Abstract Detail



Ecology

Reed, Zachary [1], Bridges, Edwin [2], Orzell, Steve [3], Budach, Brett [3].

Local-scale niche modeling of Stenanthium densum (Melanthiaceae), a fire-stimulated flowering plant endemic to the southeastern Coastal Plain.

Stenanthium densum (Desr.) Zomlefer & Judd is a fire-stimulated flowering perennial endemic to the southeastern US coastal plain ranging from southeastern Virginia to central Florida and west to southern Mississippi, where it is found in seepage slopes, bogs, and wet savannas. In south-central Florida where it is at its southern range limit, it is a precocious (at full anthesis in as little as <30 days post fire) seepage wetland specialist that is threatened by hydrologic alterations and changes in the natural fire regime.  At Avon Park Air Force Range (APAFR) in Polk and Highlands Counties, Florida, we collected 11,276 sub-metric GPS points between 2010 and 2020 to aid in determining its spatial distribution and rarity at APAFR.  These occur primarily within two landscapes: within herbaceous seepage slopes along the Bombing Range Ridge – a Plio-Pleistocene central Florida ridge – and on the Osceola Plain on slightly sloping ecotones between pine savannas and herbaceous seasonal wetlands. Utilizing detailed vegetation class and soil coverages in conjunction with slope and hydrological raster datasets produced from a high resolution (1m accuracy) LiDAR-derived digital elevation model (DEM), we fit an ecological niche model for this species at APAFR.  Niche modeling allowed us to identify other potentially suitable habitat for the species at APAFR, as well as to disentangle ecological drivers that might affect the distribution of this species within the south-central Florida portion of its range.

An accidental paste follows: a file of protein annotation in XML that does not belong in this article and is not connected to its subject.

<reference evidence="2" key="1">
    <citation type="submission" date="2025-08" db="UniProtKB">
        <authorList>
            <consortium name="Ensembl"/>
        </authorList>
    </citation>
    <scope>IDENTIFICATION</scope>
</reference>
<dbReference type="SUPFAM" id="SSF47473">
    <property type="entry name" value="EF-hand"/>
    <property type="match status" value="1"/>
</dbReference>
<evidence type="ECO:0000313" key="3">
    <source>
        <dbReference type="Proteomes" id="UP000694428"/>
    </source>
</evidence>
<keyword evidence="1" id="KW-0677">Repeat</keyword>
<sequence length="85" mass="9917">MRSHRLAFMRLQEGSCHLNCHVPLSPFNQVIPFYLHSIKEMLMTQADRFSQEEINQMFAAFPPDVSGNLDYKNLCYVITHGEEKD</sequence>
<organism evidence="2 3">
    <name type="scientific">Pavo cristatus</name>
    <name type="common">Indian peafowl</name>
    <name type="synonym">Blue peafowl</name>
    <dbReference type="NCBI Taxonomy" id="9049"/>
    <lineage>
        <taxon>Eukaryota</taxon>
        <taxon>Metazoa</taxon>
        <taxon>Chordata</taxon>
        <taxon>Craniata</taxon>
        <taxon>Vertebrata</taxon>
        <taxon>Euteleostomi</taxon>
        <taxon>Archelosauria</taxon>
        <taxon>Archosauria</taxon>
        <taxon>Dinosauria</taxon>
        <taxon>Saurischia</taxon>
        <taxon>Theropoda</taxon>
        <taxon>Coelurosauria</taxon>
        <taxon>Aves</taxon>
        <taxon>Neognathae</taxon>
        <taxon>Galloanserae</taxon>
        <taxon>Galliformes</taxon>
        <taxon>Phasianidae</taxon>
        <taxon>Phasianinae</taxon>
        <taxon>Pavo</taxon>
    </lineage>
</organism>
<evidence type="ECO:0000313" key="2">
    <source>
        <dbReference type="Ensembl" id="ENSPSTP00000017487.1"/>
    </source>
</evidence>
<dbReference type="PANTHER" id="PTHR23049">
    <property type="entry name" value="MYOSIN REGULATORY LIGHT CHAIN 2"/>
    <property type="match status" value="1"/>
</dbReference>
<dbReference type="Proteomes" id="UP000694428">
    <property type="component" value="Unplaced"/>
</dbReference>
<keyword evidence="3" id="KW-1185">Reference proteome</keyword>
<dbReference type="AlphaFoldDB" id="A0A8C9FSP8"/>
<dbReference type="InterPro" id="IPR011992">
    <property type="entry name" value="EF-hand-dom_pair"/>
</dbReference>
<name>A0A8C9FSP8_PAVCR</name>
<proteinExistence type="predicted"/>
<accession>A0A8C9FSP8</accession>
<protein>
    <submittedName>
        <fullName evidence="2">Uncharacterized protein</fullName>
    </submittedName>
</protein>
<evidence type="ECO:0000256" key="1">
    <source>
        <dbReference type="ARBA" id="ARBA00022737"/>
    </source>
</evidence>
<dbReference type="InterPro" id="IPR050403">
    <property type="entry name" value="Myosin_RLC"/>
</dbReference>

1 - 794 87th Avenue North, Saint Petersburg, FL, 33702, United States
2 - 3801 Florida Avenue, Sebring, FL, 33872
3 - 3801 Florida Avenue, Sebring, FL, 33872, USA

Keywords:
Ecological niche modeling
Stenanthium
Melanthiaceae
Fire-adapted
wetland
wetland specialist
seepage
LIDAR
Florida
Central Florida
pine savanna
flatwoods
herbaceous
depression wetlands.

Presentation Type: Oral Paper
Number: ECO4007
Abstract ID:826
Candidate for Awards:Ecological Section Best Graduate Student Paper


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